It makes sense then why feeling safe enough to explore and affirm your sexuality or sexual desires is not accessible for all, despite it being a basic human right. Sex and relationship coach Dawn Serra says “safety is a prerequisite for pleasure”. We know that safety is also a prerequisite for connection, sexual discovery and self-expression as these all include aspects of pleasure, vulnerability and the unknown. Without safety, one’s priorities are forced towards surviving without thriving. In these moments, curiosity, exploration and pleasure are not possible.
Many sexually diverse people come into queerness or acknowledge their sexual desires at different stages of life and multiple times in their lifetime. Discovering one’s sexual identity or preferences is a lifelong voyage full of twists, turns and roadblocks.
The heteronormative stereotype attached to the queer and sexually diverse journey says that coming out only happens once on a straight timeline. This belief magnifies pressure and shame when the reality is far more nuanced.
Coming out is a process of learning and acceptance. Folks may acknowledge different desires or attractions at different times of their lives and come out to different people in different contexts across this journey.
Folks may try out new labels until they find the one that fits them best for wherever they’re at. This might look like trying on the label of being lesbian or gay. This term might fit for a while or it may start to feel as if it doesn’t fully encompass who they are and so they may go on to explore other terminology or create new definitions for themselves without having to take on someone else’s meaning. This might include identifying as bisexual or using the much broader, umbrella term of being queer.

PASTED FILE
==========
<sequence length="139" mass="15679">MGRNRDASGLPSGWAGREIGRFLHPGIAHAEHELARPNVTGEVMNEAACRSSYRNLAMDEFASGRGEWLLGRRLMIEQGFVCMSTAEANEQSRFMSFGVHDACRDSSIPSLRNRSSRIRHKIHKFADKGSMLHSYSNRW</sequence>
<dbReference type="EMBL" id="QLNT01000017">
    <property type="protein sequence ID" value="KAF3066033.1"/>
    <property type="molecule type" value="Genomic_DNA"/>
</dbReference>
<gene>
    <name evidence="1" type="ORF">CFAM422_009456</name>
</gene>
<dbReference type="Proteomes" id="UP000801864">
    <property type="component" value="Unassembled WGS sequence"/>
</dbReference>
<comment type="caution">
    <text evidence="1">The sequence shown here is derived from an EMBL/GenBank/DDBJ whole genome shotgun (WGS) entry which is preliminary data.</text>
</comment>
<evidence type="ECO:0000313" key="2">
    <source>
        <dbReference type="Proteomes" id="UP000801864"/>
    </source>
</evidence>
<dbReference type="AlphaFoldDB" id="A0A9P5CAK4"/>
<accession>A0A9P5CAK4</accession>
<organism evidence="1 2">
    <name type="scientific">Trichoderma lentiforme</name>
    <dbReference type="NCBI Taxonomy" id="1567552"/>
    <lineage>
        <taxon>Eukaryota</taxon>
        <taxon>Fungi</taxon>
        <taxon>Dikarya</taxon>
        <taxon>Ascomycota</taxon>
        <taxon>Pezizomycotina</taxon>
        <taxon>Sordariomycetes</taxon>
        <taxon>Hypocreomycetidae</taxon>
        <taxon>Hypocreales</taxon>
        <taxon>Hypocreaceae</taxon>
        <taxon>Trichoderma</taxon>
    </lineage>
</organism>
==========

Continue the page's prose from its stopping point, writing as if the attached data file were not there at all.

They may also come out many times, to different people, at different periods in their life. Folks might come out each time they identify with a new label to their most trusted communities or when they advocate for themselves and ask others to refer to their identity correctly or asking someone to use their correct pronouns.
There also might be moments when the barriers to being queer or having desires result in hiding or pushing those parts away and again changing the way they refer to their sexual identity, only to find ways to hold space for those parts of themselves later on.
Like numerous other life experiences, whether it’s a career pathway, mental health or healing journey, sometimes the reality of discovering one’s sexual preferences or identity can feel like one step forward and two steps back, or at times, like a rollercoaster with no clear beginning or end. Acknowledging and recognising that this variability is common and expected for the majority can be a supportive practice in challenging stigma and shame.